The hilarious TV satirist John Oliver took a break from lampooning geo-political issues of life-and-death importance on Sunday to instead take on a media and marketing topic, namely Native Advertising.
This new form of advertising is the hot topic getting everyone hot under the collar. Media owners welcome the new revenue stream it brings to their publications, but it worries editors because, to the purists, it feels like advertising content dressed up as independent editorial. And then of course, there are the companies, the advertisers, which love Native Advertising, because it is a highly effective form of online marketing that gets their message to a wider audience, in a credible format.
The truth, as it always tends to be, is both complex and simple. And while Oliver’s commentary is funny, he also misses the point.
Native advertising first burst on the scene largely as an online publishing innovation, created to provide extra advertising options to supplement the dominant form of online advertising, the banner ad. It’s really a type of advertising that recognises that an online publication’s reach and influence extends beyond its immediate website or app to a network of social media accounts, email newsletters and, possibly, syndication deals — all distributed centrally via an editorial news feed.
A banner, while carrying rich brand imagery, can’t easily be retweeted, shared, emailed or ported to an app by both publisher and user, whereas a native advertising article can. Similarly, from a brand’s point of view, Native advertising is the recognition that a company can distribute its own content (that being advertising) via its very own owned media properties, which could include properties like its sites, blogs, social media accounts and email newsletters (to name just a few in what is a very fragmented, option-rich digital marketing environment).
There is a reason why this is causing a fuss however. Anyone who knows anything about media, knows that editorial independence is sacrosanct for media operations. Readers trust that they are receiving independent content and advice from a publication, not commercial messages that — like it or not — are inherently biased. An insurance company will not say, “Look our products still need work, and our direct competitor is better value for money, but please sign up to us anyway because we want your business to make money for our shareholders”. They will, via advertising channels, rather say: “We have the best customer service and the best, cheapest premiums in the world, sign up for us now or lose out because we care about… YOU!”. It’s a bit cynical, but you get my drift.
So, therefore, we need journalists, credible bloggers or independent analysts/researchers to decode these messages and indeed tell us which insurance company offers the best value and the best products. Journalists, for example, can do so because they are independent and don’t have a conflict of interest when dispensing this advice. Any editor worth their salt will guard this independence like nothing else, to the point of resigning if this is ever compromised. Because if trust is broken with the reader, it’s not only their personal credibility on the line but the editorial publication’s credibility too. It’s hard to win trust back when you break it.
As a reader and consumer, I want the best product and deal for me, not to be pushed one deal or one product. When browsing, I receive independent editorial and advertising content very differently and I attach a different value to information via advertising channels versus editorial channels.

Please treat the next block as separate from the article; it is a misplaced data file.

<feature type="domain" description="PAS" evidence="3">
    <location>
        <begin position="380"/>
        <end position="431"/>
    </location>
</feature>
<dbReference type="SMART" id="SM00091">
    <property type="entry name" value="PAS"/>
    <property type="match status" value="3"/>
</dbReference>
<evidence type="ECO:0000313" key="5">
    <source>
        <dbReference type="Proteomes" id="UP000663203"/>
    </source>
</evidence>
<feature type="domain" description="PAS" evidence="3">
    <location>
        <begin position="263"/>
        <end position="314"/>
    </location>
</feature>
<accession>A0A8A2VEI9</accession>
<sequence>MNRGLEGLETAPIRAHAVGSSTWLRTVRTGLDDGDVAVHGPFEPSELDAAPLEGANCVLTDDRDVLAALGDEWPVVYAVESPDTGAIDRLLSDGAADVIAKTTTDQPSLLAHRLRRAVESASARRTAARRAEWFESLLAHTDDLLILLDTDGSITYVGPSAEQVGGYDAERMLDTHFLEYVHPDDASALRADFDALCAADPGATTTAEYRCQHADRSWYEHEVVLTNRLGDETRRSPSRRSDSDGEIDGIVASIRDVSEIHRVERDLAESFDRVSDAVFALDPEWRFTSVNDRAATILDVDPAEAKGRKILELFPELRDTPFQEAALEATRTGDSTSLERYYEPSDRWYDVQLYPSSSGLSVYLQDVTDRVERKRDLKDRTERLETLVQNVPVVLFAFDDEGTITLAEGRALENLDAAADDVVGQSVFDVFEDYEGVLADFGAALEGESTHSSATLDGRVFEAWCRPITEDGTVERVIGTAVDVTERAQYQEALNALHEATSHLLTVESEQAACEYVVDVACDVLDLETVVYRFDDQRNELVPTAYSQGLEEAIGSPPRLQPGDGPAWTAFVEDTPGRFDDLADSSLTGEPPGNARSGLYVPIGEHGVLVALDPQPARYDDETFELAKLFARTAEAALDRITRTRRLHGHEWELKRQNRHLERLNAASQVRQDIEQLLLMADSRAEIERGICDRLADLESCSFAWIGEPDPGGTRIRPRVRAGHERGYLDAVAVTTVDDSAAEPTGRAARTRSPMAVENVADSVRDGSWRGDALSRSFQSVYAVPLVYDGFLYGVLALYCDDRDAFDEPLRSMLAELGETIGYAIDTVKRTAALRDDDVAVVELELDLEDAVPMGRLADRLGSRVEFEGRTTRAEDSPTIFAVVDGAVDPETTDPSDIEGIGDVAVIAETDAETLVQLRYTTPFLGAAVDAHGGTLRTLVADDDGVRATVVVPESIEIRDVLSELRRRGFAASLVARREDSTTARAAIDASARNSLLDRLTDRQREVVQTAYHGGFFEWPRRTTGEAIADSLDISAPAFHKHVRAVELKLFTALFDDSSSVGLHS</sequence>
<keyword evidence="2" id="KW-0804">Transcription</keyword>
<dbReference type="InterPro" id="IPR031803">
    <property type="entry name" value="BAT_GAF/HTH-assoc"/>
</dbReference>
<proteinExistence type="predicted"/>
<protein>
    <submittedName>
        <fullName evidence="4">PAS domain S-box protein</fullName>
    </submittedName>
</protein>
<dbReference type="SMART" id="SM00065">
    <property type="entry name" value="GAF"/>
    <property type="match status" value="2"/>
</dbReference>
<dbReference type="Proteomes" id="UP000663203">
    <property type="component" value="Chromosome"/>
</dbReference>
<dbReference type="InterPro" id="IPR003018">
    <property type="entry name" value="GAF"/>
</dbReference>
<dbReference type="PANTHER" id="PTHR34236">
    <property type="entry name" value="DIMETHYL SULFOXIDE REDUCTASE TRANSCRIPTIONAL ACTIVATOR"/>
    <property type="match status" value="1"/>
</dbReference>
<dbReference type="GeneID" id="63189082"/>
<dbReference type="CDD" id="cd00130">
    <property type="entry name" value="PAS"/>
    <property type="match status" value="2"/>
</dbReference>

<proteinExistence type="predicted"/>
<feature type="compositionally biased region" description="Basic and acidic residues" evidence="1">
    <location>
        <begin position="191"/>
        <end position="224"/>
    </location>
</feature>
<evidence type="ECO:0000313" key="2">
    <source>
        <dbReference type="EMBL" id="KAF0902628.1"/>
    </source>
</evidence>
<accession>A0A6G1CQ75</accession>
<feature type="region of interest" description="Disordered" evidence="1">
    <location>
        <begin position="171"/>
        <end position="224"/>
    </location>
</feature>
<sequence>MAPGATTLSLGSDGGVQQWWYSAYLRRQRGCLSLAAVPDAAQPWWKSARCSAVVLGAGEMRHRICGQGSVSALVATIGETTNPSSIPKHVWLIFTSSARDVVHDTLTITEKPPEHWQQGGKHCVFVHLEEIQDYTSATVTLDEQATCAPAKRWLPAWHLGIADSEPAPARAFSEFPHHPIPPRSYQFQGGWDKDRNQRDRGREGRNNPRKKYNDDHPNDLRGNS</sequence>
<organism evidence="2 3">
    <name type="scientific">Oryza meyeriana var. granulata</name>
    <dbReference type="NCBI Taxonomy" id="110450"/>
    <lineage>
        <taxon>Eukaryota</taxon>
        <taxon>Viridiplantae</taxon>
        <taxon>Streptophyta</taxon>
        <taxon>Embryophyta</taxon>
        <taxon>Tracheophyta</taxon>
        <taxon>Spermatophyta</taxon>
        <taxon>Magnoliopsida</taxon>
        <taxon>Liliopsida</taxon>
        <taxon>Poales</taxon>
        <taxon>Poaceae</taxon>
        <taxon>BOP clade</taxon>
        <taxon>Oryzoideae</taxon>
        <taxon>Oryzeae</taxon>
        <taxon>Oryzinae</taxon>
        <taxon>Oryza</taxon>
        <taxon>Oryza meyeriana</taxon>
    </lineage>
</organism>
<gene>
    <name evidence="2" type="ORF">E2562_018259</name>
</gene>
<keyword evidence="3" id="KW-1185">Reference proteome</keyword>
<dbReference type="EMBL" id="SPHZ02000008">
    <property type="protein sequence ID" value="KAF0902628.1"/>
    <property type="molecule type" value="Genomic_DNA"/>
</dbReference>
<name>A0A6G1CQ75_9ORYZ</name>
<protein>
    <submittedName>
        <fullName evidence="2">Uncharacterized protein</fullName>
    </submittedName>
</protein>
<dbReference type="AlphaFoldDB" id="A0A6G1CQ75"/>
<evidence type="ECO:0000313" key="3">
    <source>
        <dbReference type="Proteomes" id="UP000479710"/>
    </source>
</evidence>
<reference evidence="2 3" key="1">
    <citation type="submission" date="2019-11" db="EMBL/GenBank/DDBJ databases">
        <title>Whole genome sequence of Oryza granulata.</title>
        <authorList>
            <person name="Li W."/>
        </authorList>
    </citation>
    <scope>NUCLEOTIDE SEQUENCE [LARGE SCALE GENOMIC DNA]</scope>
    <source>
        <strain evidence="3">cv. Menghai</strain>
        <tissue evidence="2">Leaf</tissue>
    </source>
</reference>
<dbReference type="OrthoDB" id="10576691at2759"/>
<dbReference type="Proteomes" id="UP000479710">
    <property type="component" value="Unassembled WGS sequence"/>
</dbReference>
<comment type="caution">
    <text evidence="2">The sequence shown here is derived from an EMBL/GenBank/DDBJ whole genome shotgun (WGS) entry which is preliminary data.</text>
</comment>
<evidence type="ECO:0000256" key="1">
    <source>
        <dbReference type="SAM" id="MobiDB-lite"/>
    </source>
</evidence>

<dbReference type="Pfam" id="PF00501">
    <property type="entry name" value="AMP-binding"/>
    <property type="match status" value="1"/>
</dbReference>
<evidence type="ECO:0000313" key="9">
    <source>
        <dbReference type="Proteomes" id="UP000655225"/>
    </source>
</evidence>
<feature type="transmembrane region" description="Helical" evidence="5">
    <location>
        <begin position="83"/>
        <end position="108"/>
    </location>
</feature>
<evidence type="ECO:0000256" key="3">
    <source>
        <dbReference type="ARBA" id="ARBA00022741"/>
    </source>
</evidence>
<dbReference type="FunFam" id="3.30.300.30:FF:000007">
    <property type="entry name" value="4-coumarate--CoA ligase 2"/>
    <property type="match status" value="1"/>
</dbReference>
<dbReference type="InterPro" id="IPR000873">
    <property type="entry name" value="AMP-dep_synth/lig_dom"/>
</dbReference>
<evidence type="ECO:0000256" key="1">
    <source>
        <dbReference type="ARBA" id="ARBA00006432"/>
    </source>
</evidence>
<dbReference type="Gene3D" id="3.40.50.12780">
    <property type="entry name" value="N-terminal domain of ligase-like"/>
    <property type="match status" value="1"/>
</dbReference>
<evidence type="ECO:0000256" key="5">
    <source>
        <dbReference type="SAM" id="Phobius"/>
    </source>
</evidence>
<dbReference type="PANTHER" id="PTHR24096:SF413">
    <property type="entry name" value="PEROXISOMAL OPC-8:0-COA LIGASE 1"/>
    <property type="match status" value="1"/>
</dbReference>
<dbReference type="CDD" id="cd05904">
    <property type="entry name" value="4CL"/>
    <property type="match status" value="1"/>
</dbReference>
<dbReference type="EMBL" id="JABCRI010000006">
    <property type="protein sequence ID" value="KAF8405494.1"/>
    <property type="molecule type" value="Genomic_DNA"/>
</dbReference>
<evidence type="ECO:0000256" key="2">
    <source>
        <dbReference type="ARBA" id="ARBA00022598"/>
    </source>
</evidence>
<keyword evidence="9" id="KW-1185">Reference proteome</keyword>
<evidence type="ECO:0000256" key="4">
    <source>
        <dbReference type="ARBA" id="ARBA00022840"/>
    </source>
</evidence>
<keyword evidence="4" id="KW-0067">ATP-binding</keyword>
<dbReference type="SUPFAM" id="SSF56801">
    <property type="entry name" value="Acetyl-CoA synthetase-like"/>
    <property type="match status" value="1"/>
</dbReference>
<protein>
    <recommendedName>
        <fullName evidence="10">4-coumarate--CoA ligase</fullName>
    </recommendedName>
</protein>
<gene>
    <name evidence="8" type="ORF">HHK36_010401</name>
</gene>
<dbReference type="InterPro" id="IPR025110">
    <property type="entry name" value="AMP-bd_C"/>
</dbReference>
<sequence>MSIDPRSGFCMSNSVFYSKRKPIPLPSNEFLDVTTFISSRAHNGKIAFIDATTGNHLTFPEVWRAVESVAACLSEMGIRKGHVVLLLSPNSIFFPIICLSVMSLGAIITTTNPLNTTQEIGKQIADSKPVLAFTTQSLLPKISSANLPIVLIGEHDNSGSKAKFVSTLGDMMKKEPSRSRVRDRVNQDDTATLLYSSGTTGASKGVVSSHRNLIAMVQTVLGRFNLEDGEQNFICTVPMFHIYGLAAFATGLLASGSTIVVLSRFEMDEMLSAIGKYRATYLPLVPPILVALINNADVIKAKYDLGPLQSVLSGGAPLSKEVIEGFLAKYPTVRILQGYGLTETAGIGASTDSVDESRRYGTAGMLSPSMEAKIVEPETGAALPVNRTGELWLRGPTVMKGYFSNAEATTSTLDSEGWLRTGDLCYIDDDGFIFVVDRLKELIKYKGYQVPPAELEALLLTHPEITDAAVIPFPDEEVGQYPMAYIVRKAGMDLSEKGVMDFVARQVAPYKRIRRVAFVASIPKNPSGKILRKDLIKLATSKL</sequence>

Although you should never mix editorial and advertising, they both play a critically equal role. Advertising says, “Hey remember me, look at me, don’t forget me, check me out!” and editorial gives us further insight, “This is what this product is about and how it compares to others, and why its relevant to your life”.
So both channels are mutually dependent like yin needs yang to exist, but the key here is that they need to remain strictly separate: there is a channel for content and a channel for advertising. The detractors of native advertising argue that these channels are being mixed up, and now publications risk deceiving readers. Unfortunately this argument is either a straw man or simply naive, because any native advertising programme worth its salt, on any publication worth its salt, is approached with this strong channel separation of church and state in mind.
What Oliver is really describing, is the worst possible scenario, which is possibly that of a publication publishing advertising as editorial content, not publishing advertising in editorial content format, clearly marked as advertising. There is the difference, right there.
The answer is simple really, and the media and marketing industry has had the answer for hundreds of years. Mediums and formats may be new, but the core fundamentals stay the same. The medium may change, but the ethics do not. Remember the advertorial, arguably a form of “native advertising 1.0”? Much like the practice with advertorials, it’s important to make sure that if a commercial piece of content appears in a publication it is CLEARLY marked as commercial content. That way it is not only an effective piece of advertising (because it is being distributed via a news feed like an article), but does not deceive the user into thinking it’s an independent editorial piece.
So Oliver is really critiquing poor publishing practices, not native advertising per se. He’s confusing the two. He’s funny and silly, but he is wrong. Advertising has found a new, powerful means of distributing its message, and publications a new revenue stream. So long as this is a transparent process, and a native advertising piece clearly presents itself as a piece of advertising, there is really is nothing to worry about.